Ivan Grigoriev, Alexandra Sokolova

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Although displaying authorial stance is an inseparable component for Anglo-American academic writing tradition, it seems to be problematic for those who are at the beginning of their academic writing career. The use of first-person pronouns is the most vivid principle of moving from formality and objectivity to uncovering the authorial stance and thus to involving the reader into the discussion. The paper focuses on the way novice writers use first-person pronouns for self-positioning. A corpus of Research Proposals written by Russian students majoring in five different subjects has been analyzed to establish discourse functions of first-person pronouns used, as well as to identify what has the major influence on the use of pronouns for authorial stance: disciplinary field or traditions of Russian academic writing. The research showed that socio-cultural traditions in writing influence greatly the way the students explain their position: ‘polite we’ not only outnumbers ‘I’ occurrences, but could substitute it in violation of conventions; disciplinary differences in discourse and textual features of the first-person pronoun use are not very visible but still play a part in academic writing. The findings from this research have implications for EAP curricula developers.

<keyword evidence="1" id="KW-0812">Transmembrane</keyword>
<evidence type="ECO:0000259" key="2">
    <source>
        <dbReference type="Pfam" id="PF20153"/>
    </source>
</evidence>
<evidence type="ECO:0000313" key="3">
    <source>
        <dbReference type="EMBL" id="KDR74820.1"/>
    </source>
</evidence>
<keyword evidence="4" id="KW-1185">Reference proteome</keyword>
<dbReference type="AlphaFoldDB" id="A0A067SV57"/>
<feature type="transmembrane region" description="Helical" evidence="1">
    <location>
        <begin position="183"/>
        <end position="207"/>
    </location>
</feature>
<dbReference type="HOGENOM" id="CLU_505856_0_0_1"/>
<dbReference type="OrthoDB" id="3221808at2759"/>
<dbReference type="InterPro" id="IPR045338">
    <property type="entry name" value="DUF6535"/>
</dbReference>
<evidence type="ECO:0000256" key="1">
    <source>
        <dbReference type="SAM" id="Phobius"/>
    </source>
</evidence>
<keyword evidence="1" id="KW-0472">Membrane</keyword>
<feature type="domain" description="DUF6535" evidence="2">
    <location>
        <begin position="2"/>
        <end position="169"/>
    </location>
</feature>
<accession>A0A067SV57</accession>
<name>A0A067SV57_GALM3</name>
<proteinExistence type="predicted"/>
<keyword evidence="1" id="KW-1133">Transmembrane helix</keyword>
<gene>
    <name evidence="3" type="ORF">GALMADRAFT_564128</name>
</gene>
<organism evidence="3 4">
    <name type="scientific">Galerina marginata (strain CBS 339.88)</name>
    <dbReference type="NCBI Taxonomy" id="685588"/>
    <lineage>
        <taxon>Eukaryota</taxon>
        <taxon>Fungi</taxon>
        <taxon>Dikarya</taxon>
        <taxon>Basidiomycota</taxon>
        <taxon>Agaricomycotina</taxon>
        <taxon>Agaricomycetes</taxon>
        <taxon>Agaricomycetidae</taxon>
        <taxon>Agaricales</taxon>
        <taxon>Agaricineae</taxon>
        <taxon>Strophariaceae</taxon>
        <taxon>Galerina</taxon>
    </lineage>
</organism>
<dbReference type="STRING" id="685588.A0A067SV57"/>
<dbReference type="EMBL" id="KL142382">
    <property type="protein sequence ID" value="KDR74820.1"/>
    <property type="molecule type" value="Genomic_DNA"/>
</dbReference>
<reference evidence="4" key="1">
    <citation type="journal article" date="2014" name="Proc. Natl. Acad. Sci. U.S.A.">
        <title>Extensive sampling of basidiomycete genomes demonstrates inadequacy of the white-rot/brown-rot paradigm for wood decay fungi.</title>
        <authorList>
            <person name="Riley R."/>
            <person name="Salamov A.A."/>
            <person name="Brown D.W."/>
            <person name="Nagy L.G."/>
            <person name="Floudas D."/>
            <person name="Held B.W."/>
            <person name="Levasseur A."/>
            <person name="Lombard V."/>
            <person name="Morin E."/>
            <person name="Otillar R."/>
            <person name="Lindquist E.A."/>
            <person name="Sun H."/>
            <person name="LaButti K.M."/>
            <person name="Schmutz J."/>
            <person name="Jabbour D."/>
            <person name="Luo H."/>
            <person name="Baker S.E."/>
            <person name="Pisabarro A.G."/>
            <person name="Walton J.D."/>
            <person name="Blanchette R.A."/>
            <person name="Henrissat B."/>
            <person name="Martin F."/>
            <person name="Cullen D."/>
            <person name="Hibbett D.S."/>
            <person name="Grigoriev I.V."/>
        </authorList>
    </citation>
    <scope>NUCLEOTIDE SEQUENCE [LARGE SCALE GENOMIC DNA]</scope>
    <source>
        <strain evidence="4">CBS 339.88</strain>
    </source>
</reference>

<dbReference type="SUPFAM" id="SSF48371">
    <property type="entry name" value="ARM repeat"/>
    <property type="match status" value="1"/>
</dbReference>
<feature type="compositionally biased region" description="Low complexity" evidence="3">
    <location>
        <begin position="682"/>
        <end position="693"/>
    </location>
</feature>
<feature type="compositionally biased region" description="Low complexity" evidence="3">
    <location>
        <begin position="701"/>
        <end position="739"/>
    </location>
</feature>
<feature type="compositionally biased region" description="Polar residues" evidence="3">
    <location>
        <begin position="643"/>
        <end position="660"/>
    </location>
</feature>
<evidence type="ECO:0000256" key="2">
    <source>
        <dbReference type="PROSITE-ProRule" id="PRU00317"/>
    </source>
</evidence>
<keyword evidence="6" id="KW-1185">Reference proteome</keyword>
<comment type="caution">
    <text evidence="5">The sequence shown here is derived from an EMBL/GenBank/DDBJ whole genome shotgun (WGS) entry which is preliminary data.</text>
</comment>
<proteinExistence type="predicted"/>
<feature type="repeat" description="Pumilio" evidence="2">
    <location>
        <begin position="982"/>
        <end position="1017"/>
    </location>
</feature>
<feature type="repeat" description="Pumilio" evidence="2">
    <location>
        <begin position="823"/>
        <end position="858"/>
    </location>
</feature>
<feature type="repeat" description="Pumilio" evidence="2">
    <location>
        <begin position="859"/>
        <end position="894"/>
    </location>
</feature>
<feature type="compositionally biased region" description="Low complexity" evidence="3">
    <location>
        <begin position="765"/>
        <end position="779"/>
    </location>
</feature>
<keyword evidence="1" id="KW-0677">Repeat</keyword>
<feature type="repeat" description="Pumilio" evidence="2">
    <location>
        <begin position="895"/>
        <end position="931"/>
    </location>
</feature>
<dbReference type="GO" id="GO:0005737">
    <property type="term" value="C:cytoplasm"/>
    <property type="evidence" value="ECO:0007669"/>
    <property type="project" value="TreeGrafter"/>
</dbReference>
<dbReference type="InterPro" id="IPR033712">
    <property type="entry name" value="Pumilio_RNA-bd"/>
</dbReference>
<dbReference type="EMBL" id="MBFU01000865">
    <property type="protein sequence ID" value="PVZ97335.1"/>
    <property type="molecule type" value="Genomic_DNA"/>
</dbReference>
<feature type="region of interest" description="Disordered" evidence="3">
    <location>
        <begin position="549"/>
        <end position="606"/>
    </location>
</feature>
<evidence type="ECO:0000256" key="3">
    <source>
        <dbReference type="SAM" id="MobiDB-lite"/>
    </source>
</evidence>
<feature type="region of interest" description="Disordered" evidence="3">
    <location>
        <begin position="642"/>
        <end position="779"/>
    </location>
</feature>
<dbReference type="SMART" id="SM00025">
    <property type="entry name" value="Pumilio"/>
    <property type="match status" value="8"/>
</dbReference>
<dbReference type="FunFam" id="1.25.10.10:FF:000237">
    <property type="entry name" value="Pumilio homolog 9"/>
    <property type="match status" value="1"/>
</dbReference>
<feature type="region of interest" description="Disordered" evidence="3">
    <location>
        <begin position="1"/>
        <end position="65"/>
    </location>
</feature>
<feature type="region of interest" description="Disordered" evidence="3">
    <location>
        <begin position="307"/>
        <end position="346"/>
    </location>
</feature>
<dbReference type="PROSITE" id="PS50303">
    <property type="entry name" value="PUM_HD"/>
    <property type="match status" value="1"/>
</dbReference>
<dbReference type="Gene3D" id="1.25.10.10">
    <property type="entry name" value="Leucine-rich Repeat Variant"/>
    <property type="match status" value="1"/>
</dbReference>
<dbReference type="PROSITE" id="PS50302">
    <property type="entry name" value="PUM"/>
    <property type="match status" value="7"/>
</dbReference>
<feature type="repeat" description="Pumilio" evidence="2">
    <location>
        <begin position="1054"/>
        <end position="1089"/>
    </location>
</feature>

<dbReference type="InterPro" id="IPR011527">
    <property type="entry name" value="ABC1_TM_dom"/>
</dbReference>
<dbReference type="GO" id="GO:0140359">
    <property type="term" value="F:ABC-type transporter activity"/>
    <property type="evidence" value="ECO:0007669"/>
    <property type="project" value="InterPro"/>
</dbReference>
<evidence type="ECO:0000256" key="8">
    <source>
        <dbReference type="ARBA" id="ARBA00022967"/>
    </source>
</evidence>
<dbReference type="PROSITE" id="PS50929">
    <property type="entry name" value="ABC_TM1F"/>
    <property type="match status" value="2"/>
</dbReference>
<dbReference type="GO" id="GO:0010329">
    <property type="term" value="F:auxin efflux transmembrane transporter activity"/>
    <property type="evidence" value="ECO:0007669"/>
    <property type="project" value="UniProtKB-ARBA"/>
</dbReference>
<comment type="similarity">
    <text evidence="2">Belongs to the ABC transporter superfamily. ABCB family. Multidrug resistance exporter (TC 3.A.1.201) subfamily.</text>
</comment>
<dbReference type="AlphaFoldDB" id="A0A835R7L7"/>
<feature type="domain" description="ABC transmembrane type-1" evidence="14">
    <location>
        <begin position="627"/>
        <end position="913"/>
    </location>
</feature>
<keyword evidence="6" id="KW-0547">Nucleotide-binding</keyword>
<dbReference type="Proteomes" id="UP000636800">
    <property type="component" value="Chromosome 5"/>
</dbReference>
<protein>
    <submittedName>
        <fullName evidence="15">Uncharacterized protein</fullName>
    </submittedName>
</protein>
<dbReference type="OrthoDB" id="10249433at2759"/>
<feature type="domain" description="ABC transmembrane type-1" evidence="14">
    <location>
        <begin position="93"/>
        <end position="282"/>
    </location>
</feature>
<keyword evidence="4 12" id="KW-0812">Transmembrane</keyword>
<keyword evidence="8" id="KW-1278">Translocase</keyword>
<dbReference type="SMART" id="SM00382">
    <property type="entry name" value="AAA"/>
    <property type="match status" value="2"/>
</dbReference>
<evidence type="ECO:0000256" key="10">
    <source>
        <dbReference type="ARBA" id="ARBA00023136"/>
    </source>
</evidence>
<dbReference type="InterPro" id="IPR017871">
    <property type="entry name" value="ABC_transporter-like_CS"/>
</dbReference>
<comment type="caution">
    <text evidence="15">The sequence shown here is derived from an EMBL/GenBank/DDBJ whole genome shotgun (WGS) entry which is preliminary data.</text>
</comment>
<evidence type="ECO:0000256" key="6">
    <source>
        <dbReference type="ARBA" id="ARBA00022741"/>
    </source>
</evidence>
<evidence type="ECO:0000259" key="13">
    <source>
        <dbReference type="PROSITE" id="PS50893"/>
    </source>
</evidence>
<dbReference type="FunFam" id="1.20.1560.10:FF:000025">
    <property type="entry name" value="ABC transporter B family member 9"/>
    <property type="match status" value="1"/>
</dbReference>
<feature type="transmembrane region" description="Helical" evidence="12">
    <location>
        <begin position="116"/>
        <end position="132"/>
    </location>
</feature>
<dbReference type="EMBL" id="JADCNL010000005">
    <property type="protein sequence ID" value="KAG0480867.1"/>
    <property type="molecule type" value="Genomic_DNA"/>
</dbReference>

Key words: authorial stance, research proposal, self-positioning, academic genres.

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